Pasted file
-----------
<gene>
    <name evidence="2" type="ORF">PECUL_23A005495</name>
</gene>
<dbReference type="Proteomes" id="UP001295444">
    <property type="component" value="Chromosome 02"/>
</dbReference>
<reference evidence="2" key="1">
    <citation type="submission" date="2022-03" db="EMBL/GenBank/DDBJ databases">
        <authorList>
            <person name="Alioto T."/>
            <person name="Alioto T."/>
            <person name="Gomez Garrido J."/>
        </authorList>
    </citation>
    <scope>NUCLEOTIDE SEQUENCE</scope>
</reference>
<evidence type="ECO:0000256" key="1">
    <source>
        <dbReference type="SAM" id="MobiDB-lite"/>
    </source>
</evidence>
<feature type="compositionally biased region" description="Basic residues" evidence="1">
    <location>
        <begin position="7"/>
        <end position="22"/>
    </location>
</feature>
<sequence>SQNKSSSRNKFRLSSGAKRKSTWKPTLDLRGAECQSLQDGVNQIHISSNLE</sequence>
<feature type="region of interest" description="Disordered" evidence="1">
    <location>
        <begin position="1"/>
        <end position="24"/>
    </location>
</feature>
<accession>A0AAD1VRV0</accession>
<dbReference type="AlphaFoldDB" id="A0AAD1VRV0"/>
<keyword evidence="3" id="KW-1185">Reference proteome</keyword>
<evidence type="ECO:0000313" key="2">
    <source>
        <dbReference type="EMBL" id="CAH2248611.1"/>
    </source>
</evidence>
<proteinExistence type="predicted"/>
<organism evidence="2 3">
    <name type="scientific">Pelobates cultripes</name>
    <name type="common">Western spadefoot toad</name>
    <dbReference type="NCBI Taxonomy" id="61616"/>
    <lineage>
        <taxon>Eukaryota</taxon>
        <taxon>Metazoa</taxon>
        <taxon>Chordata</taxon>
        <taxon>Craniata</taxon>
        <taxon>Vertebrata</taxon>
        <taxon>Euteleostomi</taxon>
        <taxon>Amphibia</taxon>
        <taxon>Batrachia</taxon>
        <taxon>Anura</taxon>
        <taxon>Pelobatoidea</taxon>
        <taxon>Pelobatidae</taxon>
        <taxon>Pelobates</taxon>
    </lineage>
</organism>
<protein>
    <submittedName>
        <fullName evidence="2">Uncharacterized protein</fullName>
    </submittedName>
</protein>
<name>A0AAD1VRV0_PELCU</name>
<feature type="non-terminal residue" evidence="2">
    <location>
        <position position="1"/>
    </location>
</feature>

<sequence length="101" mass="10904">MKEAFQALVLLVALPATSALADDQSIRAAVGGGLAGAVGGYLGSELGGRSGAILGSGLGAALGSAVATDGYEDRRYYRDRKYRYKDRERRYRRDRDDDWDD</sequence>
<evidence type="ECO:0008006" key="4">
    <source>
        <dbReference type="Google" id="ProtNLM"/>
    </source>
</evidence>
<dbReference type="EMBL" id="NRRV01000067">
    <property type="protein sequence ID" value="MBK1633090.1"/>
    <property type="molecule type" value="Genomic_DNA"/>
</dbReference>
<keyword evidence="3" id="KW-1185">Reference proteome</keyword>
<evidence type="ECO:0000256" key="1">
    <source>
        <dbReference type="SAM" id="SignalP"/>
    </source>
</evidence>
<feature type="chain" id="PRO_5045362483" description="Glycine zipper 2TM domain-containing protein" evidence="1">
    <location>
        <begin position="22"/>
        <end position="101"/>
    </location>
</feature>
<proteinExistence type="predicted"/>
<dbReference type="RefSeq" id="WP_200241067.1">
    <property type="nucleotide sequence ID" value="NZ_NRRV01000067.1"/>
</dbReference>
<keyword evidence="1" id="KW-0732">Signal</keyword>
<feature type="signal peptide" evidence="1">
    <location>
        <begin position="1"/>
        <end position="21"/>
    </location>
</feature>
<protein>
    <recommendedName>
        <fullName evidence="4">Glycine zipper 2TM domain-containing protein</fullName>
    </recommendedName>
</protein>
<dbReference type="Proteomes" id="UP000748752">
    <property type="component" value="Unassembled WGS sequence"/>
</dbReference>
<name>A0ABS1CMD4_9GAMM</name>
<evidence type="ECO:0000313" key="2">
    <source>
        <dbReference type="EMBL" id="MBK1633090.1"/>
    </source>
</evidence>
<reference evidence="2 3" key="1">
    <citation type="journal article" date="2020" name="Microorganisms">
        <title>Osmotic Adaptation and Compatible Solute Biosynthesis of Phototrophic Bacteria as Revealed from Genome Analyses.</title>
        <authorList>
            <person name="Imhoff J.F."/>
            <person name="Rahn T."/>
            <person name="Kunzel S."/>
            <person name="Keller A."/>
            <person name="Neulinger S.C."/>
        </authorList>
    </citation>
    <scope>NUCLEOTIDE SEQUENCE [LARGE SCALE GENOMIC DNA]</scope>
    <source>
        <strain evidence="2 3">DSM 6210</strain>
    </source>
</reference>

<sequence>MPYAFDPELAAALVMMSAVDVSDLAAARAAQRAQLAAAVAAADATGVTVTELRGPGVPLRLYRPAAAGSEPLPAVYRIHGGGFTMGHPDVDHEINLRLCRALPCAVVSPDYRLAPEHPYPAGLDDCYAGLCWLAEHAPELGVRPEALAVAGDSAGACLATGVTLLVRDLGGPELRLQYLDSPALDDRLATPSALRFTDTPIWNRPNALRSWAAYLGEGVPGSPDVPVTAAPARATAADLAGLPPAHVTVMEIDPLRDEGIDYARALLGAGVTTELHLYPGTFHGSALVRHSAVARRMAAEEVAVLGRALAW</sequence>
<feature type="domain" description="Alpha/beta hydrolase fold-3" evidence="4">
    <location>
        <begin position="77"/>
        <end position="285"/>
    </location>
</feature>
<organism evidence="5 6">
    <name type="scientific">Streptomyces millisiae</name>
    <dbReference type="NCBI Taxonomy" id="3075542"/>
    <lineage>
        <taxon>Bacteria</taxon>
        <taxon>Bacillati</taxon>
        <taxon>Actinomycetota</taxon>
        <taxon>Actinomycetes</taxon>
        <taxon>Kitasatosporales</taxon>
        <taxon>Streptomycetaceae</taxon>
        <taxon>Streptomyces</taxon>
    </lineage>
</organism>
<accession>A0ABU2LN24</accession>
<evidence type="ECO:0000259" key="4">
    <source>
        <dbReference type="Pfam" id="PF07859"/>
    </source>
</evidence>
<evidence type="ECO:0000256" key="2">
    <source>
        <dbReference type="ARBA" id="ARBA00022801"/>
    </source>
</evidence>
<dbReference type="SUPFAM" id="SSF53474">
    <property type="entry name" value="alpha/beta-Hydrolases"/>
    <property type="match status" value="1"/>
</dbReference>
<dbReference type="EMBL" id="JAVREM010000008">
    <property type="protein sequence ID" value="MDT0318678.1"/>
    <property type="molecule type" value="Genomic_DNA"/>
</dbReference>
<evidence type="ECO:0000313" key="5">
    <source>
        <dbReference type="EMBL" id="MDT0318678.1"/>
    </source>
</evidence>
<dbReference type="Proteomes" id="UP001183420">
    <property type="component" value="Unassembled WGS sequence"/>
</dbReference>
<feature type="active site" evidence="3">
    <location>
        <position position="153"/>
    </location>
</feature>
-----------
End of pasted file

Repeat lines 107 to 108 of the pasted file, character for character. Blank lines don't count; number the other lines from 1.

<protein>
    <recommendedName>